Cannabis has long been a source of inspiration for musicians like Willie Nelson and Hank Williams Jr. Outlaws like Willie and Hank paved the way for the next generation of country artists to sing their cannabis praises. Margo Price has openly discussed the benefits of cannabis and released her own line of products containing the hemp-based, non-psychoactive cannabinoid CBG.
But the home of outlaw country music is lagging on the cannabis front. As dispensaries in Mississippi begin selling medical cannabis and applicants in Alabama wait for licensing decisions, Tennessee remains a southern cannabis holdout. This year, the question is whether Tennessee’s General Assembly will move forward with meaningful legislation or leave the cannabis discussion to the outlaws.
Keep reading for an overview of the proposed cannabis bills that have been filed this session, their chance of passage, and what they would mean for operators if enacted.
Tennessee Cannabis Legislation on the 2023 Agenda
Tennessee Medical Cannabis Act
The Tennessee Medical Cannabis Act (TMCA) would allow practitioners to treat patients with certain “debilitating medical condition(s)” with cannabis. The TMCA would provide the Tennessee Department of Health (TDOH) with discretion to create the rules and regulations to implement registration for cannabis patients and medical cannabis establishments. A medical cannabis establishment is broadly defined as “a cultivation facility, a cannabis testing facility, a cannabis product manufacturing facility, a dispensary, or other medical cannabis entity registered by the department.”
The TMCA provides a novel answer to the “open license” versus “limited license” question, which is one of the most relevant policy choices for potential operators evaluating a new market. The TMCA does not provide a statewide cap on the number of cannabis licenses. But it does allow local governments to cap the number of cannabis establishments in their jurisdiction.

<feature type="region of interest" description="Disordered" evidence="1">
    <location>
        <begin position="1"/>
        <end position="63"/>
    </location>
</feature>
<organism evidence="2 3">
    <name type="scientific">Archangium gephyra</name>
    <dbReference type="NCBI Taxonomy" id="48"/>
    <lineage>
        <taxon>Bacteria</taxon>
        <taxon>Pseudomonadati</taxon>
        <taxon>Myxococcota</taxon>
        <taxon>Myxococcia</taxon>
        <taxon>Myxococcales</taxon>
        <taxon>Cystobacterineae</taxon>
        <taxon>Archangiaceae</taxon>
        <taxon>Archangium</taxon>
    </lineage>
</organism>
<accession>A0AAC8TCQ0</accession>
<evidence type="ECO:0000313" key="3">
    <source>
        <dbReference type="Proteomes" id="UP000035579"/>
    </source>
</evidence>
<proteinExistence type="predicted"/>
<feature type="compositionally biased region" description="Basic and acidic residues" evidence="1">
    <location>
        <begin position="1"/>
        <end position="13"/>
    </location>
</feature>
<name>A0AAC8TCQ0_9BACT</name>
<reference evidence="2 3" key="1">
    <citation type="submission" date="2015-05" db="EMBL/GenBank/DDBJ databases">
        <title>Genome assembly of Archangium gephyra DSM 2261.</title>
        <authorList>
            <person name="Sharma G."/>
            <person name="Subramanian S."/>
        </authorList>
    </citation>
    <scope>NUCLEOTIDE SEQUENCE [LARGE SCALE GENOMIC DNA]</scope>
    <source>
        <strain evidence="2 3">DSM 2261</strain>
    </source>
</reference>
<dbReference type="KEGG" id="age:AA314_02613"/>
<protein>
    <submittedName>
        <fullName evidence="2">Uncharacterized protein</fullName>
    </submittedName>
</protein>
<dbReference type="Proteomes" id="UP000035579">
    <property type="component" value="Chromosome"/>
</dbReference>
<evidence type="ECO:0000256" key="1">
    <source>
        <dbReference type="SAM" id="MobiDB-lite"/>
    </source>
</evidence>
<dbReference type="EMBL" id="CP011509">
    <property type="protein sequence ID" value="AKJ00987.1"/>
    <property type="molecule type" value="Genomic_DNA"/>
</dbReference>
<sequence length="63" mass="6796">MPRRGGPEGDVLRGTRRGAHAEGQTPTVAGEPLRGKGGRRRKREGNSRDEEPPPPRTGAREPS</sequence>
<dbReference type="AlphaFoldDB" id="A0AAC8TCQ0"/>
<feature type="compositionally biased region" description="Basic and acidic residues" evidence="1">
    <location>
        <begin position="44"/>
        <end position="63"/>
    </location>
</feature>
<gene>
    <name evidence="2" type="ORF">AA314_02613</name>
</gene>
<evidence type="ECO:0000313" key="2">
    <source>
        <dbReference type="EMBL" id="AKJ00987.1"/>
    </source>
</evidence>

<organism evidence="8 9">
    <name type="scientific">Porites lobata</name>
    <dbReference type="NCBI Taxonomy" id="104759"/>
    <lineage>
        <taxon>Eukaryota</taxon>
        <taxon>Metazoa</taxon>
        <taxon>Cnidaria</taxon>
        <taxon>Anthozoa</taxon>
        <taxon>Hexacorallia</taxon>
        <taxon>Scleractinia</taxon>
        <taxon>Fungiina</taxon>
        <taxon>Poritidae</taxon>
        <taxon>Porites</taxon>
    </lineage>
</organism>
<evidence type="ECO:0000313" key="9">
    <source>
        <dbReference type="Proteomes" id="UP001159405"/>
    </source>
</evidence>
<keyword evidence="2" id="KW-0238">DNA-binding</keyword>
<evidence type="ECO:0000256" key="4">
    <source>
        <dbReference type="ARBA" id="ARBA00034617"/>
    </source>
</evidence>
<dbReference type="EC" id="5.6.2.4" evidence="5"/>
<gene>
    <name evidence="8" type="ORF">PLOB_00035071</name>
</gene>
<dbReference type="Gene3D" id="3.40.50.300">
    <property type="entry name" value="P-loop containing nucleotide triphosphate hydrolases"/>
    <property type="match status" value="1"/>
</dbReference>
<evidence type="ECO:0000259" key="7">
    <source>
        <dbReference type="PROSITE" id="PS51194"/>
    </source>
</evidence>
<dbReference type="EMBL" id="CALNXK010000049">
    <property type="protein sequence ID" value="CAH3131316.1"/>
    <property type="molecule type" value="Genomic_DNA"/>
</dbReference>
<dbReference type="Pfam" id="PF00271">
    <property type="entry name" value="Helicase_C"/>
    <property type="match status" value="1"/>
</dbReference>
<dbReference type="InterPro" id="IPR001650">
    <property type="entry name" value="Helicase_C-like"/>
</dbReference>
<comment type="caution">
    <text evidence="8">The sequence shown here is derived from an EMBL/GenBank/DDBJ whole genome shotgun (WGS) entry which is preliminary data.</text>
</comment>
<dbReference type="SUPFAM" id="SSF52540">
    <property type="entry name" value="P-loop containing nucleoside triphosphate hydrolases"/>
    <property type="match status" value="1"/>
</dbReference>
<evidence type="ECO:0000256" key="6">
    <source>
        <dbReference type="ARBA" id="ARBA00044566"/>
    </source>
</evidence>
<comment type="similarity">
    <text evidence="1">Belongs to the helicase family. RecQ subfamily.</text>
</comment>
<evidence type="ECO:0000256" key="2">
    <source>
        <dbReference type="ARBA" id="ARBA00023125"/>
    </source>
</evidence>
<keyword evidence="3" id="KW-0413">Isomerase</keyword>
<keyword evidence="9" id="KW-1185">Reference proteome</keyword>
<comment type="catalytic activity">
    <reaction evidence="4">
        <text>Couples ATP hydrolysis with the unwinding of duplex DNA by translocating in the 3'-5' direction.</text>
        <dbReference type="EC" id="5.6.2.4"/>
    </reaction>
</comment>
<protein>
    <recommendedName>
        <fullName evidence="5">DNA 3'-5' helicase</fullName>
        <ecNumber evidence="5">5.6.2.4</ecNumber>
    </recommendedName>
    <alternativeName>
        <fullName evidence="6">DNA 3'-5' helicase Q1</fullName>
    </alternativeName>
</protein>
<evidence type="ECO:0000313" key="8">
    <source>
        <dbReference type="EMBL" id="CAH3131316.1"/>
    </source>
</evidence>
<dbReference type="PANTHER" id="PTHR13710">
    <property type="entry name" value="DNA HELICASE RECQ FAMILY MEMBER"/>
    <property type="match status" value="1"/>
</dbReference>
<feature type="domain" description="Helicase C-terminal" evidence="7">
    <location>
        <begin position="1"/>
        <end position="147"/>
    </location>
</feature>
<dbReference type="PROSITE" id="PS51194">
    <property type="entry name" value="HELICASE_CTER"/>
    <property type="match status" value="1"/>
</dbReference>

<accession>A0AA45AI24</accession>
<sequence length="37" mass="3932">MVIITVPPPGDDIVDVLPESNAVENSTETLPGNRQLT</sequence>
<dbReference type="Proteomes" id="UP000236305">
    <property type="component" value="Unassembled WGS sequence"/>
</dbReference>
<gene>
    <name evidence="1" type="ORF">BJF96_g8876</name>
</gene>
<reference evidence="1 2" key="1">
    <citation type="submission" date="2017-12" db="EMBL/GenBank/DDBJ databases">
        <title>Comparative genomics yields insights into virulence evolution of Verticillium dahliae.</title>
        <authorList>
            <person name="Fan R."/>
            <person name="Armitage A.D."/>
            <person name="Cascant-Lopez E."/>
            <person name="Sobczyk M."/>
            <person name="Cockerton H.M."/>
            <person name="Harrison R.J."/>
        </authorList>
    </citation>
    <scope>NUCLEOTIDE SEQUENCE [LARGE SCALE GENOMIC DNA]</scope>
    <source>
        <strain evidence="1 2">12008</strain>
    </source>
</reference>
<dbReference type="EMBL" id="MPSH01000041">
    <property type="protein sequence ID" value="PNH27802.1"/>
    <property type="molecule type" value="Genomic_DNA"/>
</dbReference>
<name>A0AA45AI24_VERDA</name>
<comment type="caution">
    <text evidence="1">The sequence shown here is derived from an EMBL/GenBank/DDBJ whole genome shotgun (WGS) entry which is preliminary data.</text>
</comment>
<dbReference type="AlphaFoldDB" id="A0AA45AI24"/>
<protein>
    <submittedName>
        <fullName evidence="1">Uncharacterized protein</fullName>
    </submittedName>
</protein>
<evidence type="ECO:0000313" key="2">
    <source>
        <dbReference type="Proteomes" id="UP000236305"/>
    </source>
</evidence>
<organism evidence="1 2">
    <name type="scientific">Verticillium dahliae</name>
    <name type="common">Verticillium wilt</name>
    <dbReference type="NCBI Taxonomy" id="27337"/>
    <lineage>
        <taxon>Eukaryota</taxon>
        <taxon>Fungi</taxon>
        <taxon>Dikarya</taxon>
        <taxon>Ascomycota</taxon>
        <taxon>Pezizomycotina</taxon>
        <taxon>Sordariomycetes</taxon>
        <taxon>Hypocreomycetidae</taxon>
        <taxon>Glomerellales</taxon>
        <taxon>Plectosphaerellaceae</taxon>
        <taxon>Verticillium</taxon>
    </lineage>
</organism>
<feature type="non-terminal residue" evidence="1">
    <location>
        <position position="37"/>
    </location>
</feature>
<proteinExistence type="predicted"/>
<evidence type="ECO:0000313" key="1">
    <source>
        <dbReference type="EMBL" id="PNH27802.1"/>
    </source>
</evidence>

Here are a few of the TMCA’s other features:
- While local governments can limit the number of cannabis establishments, they cannot prohibit them outright or make their operations impracticable.
- At least one principal officer of each licensee must be a Tennessee resident.
- Initial license application fees may not exceed $5,000.
- Debilitating medical conditions include cancer, glaucoma, HIV, AIDS, ALS, Crohn’s disease, ulcerative colitis, Alzheimer’s disease, post-traumatic stress disorder, chronic pain, severe acute pain, and autism. Tennessee residents may petition the TDOH to add “serious medical conditions or their treatments to the list of approved debilitating medical conditions.”
- A patient may possess cannabis products containing a total of 2,000 mg of THC or less and grow up to six cannabis plants if the patient’s registry identification card allows for cultivation. A patient’s practitioner can provide a certification for greater quantities.
Free All Cannabis for Tennesseans Act (“FACT Act”)